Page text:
TORONTO — A decision by the U.S. Federal Reserve to stand pat as expected on its key interest rate did little to move North American stock markets during a relatively quiet trading session Wednesday.
In Toronto, the S&P/TSX composite index was ahead 16.43 points at 15,402.39, with the biggest gains coming from the metals and materials sectors.
The loonie was at 76.65 cents US, down 0.20 of a U.S. cent.
On the corporate front, shares in Canada's largest uranium company plunged more than 11 per cent after announcing it was at risk of losing a multi-year contract with Tokyo Electric Power worth more than $1.3 billion.
The Japanese company is seeking to kill the deal with Cameco Corp. (TSX:CCO), saying that regulations arising from the 2011 Fukushima disaster have prevented the operation of its nuclear plants.
Shares in Saskatoon-based Cameco fell by $1.87 to $14.70 on the Toronto Stock Exchange.
On Wall Street, investors seemed unfazed after the Fed announced it was keeping its key interest rate unchanged between a 0.5 to 0.75 per cent range — a move that was widely expected.
The central bank also conveyed a slightly more optimistic tone about the U.S. economy. It noted the job market was getting stronger and inflation was gradually rising, but added that it wanted more time to monitor the economy before it hiked rates again.
Last month, the Fed modestly raised its benchmark short-term rate for the first time since December 2015 after keeping the rate at a record low near zero for seven years.
It also forecasted there will likely be at least three more rate hikes this year. The Fed had driven down its key rate to help rescue the banking system and energize the economy after the 2008 financial crisis.
Laura Lau, a senior portfolio manager at Brompton Group, said the markets are unsure if that schedule will stay in place due to the uncertainty surrounding how U.S. President Donald Trump's incoming policies on trade, tax reform and health care will influence the economy.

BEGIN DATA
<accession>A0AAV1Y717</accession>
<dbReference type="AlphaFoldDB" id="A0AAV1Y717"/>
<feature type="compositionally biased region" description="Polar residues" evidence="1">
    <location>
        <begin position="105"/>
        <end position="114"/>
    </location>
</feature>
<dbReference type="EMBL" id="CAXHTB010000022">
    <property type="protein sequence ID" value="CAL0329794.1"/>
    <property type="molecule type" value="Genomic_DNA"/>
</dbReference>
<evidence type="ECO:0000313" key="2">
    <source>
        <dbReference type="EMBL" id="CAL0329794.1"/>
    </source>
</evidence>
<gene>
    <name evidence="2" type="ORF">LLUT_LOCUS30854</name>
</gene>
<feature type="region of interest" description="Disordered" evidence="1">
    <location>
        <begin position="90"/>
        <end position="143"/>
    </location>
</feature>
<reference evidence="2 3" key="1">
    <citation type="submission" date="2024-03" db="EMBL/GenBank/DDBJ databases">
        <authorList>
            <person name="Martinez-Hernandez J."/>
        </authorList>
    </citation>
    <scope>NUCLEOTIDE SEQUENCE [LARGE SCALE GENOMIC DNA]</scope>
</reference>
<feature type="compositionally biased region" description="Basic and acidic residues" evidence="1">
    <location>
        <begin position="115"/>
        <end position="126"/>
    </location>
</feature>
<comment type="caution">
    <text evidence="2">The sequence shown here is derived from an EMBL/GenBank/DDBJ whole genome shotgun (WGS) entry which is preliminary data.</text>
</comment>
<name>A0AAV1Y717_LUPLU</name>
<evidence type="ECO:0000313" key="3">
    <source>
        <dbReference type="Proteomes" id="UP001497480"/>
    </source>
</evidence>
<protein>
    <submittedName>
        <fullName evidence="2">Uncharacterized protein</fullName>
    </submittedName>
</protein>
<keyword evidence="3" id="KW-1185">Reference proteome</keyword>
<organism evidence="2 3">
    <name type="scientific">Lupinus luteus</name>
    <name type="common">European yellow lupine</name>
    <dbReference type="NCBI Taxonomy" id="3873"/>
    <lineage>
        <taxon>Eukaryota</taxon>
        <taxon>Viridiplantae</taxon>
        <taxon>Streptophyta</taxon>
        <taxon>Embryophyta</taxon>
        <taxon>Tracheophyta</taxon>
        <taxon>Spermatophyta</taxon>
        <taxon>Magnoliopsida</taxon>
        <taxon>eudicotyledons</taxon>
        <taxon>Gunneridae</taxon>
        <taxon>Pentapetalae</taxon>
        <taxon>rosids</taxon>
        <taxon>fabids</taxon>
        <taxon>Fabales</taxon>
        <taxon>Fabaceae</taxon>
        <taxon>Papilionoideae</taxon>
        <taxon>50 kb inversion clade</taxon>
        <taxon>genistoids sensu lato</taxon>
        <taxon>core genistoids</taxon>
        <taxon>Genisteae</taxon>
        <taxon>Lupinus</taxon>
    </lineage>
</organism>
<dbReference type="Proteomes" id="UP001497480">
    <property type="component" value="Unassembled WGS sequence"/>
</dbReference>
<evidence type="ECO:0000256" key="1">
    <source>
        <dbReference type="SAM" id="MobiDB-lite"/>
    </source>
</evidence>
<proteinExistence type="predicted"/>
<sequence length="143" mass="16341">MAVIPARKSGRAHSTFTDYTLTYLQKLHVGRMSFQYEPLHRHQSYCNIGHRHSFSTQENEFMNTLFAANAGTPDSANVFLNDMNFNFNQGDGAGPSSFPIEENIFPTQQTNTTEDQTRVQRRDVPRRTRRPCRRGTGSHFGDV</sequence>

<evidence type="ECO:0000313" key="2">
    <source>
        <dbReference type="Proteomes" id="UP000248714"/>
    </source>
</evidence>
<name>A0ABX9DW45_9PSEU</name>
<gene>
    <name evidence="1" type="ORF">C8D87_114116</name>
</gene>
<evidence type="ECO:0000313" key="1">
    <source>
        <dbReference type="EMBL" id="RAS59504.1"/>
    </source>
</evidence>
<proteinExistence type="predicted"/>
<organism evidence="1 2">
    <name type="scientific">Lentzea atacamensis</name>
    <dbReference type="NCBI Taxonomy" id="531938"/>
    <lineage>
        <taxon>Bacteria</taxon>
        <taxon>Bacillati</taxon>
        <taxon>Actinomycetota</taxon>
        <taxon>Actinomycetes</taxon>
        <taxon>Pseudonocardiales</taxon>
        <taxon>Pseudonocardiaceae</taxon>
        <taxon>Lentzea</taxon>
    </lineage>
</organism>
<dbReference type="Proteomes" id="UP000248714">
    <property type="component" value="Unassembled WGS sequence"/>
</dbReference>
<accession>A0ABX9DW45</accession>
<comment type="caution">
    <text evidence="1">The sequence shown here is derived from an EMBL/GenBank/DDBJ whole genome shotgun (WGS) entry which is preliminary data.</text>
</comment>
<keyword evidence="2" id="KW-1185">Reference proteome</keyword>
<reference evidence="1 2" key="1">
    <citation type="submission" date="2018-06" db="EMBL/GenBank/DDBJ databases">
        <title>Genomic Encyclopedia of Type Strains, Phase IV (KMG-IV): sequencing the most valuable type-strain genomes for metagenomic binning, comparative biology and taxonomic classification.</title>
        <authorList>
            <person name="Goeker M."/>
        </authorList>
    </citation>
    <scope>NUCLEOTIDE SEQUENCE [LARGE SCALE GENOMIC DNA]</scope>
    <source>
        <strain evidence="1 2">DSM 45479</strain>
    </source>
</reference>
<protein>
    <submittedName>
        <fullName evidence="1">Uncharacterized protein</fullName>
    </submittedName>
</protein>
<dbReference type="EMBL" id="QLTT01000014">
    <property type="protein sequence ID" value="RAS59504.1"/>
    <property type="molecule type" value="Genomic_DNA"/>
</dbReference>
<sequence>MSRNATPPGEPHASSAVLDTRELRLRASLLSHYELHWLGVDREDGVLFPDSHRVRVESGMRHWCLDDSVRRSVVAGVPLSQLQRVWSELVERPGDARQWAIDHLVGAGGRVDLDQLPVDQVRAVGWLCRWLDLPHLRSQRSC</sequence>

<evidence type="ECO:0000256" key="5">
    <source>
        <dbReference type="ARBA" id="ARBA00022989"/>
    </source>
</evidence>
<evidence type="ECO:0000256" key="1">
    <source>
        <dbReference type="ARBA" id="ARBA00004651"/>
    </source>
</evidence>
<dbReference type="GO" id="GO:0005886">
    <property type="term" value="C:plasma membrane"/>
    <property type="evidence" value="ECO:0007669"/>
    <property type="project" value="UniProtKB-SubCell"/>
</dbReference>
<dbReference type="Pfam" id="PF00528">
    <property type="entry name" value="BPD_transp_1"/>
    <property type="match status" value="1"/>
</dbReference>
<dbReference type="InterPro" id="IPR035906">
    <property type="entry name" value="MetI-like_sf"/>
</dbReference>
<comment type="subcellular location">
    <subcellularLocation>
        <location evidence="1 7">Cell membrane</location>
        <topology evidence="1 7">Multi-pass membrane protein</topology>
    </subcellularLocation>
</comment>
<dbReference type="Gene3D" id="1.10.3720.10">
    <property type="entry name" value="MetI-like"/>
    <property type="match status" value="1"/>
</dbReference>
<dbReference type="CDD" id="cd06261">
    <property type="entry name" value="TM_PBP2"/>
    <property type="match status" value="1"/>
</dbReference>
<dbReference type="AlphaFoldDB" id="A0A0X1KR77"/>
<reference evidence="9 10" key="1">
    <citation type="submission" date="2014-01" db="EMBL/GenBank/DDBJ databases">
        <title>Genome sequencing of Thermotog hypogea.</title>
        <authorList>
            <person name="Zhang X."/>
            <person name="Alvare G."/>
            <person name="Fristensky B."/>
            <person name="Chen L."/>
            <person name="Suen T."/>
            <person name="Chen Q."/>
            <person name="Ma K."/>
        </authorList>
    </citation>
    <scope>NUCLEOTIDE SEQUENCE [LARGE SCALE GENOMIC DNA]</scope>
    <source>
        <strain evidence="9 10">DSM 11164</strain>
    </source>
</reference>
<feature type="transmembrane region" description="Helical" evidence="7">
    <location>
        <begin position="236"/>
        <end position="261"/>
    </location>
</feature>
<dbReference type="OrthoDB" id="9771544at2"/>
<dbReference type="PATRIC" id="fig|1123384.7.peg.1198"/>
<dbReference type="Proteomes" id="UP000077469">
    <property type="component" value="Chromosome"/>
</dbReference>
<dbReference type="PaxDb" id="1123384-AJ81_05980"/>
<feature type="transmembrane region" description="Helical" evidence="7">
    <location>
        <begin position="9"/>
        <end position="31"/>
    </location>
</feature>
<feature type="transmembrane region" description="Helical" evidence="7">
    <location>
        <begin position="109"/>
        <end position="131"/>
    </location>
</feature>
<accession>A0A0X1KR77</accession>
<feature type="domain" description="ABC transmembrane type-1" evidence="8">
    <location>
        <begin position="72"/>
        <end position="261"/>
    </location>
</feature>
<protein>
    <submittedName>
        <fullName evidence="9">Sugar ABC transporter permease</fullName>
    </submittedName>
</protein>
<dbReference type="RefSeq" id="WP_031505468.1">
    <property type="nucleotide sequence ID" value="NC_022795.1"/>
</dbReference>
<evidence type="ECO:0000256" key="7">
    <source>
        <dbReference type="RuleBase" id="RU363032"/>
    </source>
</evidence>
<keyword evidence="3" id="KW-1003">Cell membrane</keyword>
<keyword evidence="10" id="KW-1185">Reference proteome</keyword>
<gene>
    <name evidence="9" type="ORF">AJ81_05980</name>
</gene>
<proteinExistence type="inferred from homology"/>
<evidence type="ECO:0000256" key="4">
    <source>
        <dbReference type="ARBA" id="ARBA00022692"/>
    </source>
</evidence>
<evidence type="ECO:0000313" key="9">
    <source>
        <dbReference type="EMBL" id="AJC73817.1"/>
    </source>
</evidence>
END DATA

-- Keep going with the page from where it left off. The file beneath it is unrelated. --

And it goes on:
"The Fed is still in a wait-and-see mode to see what happens with Trump," she said. "But all (economic) signs do say that they should be looking at another hike."
Lau said the markets anticipate a rate hike can come as early as May, with most predicting a June increase if all the data points from now until then show that employment and consumer sentiment is continuing to thrive.
The central bank will have to time its next hike properly or run into risks, she added.
"If they take too long, the economy can get overheated and there could be more inflation."
A survey released by payroll services provider ADP on Tuesday showed that private employers added far more jobs than expected in January. The gain of 246,000 jobs was the most in a single month since June and spread out in various sectors including construction, manufacturing and health care.
In New York, the Dow Jones industrial average was up 26.85 points at 19,890.94 and the S&P 500 was flat with an uptick of 0.68 of a point at 2,279.55. The tech-heavy Nasdaq composite gained 27.86 points at 5,642.65.
In commodities, the March crude contract advanced $1.07 at US$53.88 per barrel and March natural gas was up five cents at US$3.17 per mmBTU.
The April gold contract was down $3.10 at US$1,208.30 an ounce and March copper dropped two cents at US$2.71 a pound.
— With files from The Associated Press
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